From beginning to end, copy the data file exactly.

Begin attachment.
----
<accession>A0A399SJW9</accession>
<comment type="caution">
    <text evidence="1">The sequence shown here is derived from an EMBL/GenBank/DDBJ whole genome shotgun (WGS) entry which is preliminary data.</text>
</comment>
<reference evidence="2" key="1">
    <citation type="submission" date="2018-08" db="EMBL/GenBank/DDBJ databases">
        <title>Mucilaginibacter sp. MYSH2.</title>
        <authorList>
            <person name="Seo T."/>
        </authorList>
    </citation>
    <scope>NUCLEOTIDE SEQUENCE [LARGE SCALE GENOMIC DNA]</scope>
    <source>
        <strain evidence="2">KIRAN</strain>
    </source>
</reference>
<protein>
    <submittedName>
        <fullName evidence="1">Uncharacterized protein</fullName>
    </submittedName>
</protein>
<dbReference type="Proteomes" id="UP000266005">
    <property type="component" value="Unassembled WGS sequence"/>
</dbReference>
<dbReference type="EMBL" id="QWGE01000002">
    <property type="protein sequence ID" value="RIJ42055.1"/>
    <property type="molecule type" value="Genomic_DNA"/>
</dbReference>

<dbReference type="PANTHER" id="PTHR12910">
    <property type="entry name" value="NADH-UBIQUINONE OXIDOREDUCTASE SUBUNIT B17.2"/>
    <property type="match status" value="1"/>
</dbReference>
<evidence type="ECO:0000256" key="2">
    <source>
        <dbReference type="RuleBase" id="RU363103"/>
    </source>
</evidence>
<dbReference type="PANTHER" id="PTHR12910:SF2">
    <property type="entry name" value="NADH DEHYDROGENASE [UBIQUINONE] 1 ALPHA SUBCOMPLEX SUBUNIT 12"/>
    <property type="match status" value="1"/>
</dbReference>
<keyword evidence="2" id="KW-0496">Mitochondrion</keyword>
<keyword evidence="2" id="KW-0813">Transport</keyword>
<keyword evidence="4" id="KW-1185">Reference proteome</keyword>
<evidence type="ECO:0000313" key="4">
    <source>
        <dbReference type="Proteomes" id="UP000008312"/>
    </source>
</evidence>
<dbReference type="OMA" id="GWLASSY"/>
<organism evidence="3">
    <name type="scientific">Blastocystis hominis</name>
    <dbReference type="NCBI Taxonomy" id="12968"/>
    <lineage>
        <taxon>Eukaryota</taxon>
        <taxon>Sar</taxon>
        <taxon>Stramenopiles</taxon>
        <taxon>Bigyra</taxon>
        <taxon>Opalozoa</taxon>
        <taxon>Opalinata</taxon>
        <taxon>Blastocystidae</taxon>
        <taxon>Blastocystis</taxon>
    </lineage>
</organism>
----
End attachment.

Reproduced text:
<accession>A0A399SJW9</accession>
<comment type="caution">
    <text evidence="1">The sequence shown here is derived from an EMBL/GenBank/DDBJ whole genome shotgun (WGS) entry which is preliminary data.</text>
</comment>
<reference evidence="2" key="1">
    <citation type="submission" date="2018-08" db="EMBL/GenBank/DDBJ databases">
        <title>Mucilaginibacter sp. MYSH2.</title>
        <authorList>
            <person name="Seo T."/>
        </authorList>
    </citation>
    <scope>NUCLEOTIDE SEQUENCE [LARGE SCALE GENOMIC DNA]</scope>
    <source>
        <strain evidence="2">KIRAN</strain>
    </source>
</reference>
<protein>
    <submittedName>
        <fullName evidence="1">Uncharacterized protein</fullName>
    </submittedName>
</protein>
<dbReference type="Proteomes" id="UP000266005">
    <property type="component" value="Unassembled WGS sequence"/>
</dbReference>
<dbReference type="EMBL" id="QWGE01000002">
    <property type="protein sequence ID" value="RIJ42055.1"/>
    <property type="molecule type" value="Genomic_DNA"/>
</dbReference>

<dbReference type="PANTHER" id="PTHR12910">
    <property type="entry name" value="NADH-UBIQUINONE OXIDOREDUCTASE SUBUNIT B17.2"/>
    <property type="match status" value="1"/>
</dbReference>
<evidence type="ECO:0000256" key="2">
    <source>
        <dbReference type="RuleBase" id="RU363103"/>
    </source>
</evidence>
<dbReference type="PANTHER" id="PTHR12910:SF2">
    <property type="entry name" value="NADH DEHYDROGENASE [UBIQUINONE] 1 ALPHA SUBCOMPLEX SUBUNIT 12"/>
    <property type="match status" value="1"/>
</dbReference>
<keyword evidence="2" id="KW-0496">Mitochondrion</keyword>
<keyword evidence="2" id="KW-0813">Transport</keyword>
<keyword evidence="4" id="KW-1185">Reference proteome</keyword>
<evidence type="ECO:0000313" key="4">
    <source>
        <dbReference type="Proteomes" id="UP000008312"/>
    </source>
</evidence>
<dbReference type="OMA" id="GWLASSY"/>
<organism evidence="3">
    <name type="scientific">Blastocystis hominis</name>
    <dbReference type="NCBI Taxonomy" id="12968"/>
    <lineage>
        <taxon>Eukaryota</taxon>
        <taxon>Sar</taxon>
        <taxon>Stramenopiles</taxon>
        <taxon>Bigyra</taxon>
        <taxon>Opalozoa</taxon>
        <taxon>Opalinata</taxon>
        <taxon>Blastocystidae</taxon>
        <taxon>Blastocystis</taxon>
    </lineage>
</organism>